A rapidly growing number of people are being attracted to the Working Holiday Programs, which enable young people to stay abroad for a long period and to work there temporarily. The number of Japanese who signed up for the program in 1992 was 10,502, exceeding 10,000 for the first time, and reached 16,845 in 1997. Although the number fell to 15,753 in 1998, it still remains high. On the other hand, the number of people from other countries who signed up for the program to come to Japan peaked at 5,467 in 1992, and has been falling since, reaching 2,367 in 1998.
The working holiday visa programs commenced in 1980, with participants from Australia, followed by New Zealand in 1985, Canada in 1986, and the Republic of Korea in 1999. A similar system was set up with France in December 1999, and another is expected to start with Germany this year. Japan and the United Kingdom have also agreed to introduce the program. It is expected that with more partner countries, more young people are likely to take advantage of the programs.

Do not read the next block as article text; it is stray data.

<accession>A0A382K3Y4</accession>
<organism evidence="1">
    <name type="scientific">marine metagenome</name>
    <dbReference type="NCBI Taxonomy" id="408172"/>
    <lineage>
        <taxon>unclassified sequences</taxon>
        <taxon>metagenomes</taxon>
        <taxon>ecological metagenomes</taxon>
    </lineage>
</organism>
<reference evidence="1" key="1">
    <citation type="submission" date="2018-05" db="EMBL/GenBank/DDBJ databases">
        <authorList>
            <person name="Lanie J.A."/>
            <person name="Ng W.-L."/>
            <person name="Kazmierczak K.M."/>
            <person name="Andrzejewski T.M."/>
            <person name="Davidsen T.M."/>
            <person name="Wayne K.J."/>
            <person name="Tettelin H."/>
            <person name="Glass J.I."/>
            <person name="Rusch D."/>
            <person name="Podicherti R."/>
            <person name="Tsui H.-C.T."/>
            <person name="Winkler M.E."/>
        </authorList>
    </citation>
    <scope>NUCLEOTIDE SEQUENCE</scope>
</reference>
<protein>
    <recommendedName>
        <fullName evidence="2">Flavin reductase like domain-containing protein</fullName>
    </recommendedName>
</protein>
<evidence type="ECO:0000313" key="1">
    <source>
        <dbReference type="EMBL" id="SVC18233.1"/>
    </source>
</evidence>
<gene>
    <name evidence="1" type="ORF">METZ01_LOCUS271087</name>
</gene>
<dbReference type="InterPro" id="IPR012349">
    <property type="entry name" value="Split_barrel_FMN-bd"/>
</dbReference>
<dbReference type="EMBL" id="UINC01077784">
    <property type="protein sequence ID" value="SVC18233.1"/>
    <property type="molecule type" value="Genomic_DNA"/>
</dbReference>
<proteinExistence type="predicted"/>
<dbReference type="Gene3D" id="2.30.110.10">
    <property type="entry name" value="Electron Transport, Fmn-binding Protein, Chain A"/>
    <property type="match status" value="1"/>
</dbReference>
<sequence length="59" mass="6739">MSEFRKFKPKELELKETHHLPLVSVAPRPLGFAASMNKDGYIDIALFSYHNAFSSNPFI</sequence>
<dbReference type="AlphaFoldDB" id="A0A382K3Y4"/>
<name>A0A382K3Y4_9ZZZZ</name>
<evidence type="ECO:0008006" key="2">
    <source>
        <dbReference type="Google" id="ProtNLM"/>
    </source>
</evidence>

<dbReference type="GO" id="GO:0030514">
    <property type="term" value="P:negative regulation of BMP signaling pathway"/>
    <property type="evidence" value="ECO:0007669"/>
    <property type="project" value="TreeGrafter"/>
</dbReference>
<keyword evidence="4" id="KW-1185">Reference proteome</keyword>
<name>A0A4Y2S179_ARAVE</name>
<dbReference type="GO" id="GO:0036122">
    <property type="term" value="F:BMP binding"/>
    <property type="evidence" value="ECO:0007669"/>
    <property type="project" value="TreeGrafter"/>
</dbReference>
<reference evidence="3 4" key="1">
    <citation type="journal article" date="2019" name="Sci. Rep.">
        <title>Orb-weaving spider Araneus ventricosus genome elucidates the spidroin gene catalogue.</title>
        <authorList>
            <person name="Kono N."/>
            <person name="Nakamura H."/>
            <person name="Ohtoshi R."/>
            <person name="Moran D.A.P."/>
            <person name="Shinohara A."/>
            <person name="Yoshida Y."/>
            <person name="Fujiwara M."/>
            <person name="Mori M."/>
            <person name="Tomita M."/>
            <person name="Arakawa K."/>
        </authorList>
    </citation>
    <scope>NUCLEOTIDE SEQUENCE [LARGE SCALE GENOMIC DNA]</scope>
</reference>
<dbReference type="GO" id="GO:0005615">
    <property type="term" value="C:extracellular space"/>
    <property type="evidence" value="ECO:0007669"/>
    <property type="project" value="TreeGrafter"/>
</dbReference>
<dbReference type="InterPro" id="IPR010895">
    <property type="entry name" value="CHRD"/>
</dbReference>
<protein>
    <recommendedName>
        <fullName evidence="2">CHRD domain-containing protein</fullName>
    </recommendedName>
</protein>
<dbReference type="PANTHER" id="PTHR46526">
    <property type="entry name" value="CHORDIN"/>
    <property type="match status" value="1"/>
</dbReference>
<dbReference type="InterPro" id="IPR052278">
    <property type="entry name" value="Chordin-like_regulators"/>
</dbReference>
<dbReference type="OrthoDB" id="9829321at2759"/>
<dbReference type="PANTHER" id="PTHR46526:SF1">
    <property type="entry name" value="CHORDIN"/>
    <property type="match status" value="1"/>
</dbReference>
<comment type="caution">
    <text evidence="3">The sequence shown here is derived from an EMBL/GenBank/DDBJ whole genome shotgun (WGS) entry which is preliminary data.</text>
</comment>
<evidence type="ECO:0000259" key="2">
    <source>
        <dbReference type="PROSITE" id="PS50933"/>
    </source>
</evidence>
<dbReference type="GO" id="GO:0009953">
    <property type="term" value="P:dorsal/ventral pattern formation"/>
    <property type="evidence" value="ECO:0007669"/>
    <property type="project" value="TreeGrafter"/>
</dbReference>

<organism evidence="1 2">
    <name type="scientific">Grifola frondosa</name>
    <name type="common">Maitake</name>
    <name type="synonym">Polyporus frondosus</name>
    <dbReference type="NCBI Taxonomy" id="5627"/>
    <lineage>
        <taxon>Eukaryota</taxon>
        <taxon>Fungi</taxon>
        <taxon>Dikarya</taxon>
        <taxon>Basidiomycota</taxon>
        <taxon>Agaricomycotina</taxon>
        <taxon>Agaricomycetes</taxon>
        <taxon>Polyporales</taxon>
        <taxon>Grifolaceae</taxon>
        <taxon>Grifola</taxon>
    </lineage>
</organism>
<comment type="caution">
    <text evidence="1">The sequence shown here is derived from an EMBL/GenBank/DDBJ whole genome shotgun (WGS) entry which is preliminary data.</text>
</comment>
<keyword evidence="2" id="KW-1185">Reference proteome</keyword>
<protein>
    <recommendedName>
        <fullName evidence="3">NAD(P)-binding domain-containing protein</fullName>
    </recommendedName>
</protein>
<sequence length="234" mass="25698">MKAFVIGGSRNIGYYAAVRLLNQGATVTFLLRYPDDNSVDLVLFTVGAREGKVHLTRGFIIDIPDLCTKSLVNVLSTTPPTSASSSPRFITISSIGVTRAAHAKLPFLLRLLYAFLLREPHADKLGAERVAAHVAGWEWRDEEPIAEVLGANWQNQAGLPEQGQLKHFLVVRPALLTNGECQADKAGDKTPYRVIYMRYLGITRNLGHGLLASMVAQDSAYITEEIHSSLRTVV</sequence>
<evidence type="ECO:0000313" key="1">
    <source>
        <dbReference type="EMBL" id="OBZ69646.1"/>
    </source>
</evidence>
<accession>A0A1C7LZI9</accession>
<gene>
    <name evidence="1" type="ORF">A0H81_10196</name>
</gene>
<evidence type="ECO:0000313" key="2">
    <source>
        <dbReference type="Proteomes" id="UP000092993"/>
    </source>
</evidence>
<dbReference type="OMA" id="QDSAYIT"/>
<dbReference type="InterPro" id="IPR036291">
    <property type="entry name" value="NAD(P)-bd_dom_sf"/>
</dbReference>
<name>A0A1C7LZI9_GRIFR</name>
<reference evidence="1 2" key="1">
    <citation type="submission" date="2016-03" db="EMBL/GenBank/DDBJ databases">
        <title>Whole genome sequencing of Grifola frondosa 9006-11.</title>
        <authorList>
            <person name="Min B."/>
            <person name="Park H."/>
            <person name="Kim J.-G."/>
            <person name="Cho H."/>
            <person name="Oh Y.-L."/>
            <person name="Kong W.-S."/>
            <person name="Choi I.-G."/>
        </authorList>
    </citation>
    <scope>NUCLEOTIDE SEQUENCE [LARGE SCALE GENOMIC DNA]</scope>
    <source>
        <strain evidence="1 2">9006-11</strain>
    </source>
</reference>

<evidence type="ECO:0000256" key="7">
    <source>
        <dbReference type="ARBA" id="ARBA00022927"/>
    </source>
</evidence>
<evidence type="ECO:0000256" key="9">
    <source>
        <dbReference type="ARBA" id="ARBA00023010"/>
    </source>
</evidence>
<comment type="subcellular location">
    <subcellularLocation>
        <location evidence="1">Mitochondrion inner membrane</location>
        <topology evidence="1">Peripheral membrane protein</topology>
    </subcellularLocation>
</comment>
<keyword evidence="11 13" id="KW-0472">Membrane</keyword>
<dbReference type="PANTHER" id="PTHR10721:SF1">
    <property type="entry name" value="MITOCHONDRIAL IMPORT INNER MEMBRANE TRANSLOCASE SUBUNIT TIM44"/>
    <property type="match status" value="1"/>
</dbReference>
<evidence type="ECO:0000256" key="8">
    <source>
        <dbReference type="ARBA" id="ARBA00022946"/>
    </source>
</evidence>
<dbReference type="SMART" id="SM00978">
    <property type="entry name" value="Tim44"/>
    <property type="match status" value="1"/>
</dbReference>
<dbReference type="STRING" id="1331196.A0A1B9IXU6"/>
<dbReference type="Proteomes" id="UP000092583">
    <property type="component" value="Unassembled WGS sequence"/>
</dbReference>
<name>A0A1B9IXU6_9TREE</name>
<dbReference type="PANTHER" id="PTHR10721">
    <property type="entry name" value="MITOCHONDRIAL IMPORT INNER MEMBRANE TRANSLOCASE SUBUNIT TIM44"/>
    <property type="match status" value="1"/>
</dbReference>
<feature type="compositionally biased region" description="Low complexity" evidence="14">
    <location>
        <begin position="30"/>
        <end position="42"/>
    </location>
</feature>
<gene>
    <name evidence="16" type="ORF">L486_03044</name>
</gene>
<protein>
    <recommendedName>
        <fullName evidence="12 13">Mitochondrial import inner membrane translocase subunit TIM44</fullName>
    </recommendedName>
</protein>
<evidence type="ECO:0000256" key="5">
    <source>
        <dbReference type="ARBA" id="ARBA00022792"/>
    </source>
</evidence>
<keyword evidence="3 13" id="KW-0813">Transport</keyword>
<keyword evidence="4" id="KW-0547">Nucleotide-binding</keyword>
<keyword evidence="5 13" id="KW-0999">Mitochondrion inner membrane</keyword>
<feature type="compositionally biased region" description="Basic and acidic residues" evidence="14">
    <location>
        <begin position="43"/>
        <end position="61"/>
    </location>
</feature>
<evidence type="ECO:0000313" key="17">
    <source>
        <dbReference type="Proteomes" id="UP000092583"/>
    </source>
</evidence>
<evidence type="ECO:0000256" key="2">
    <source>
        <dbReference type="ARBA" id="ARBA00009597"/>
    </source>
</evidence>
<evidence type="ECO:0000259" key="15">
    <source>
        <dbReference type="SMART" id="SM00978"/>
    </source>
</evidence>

At present, the programs impose certain restrictions during the stay abroad, such as hours of attendance at a language school and working hours. Moreover, a working holiday visa is issued to each participant only once. Even so, the programs undoubtedly provide young people with a great opportunity to experience life abroad via closer relationships with the people and the country they visit.
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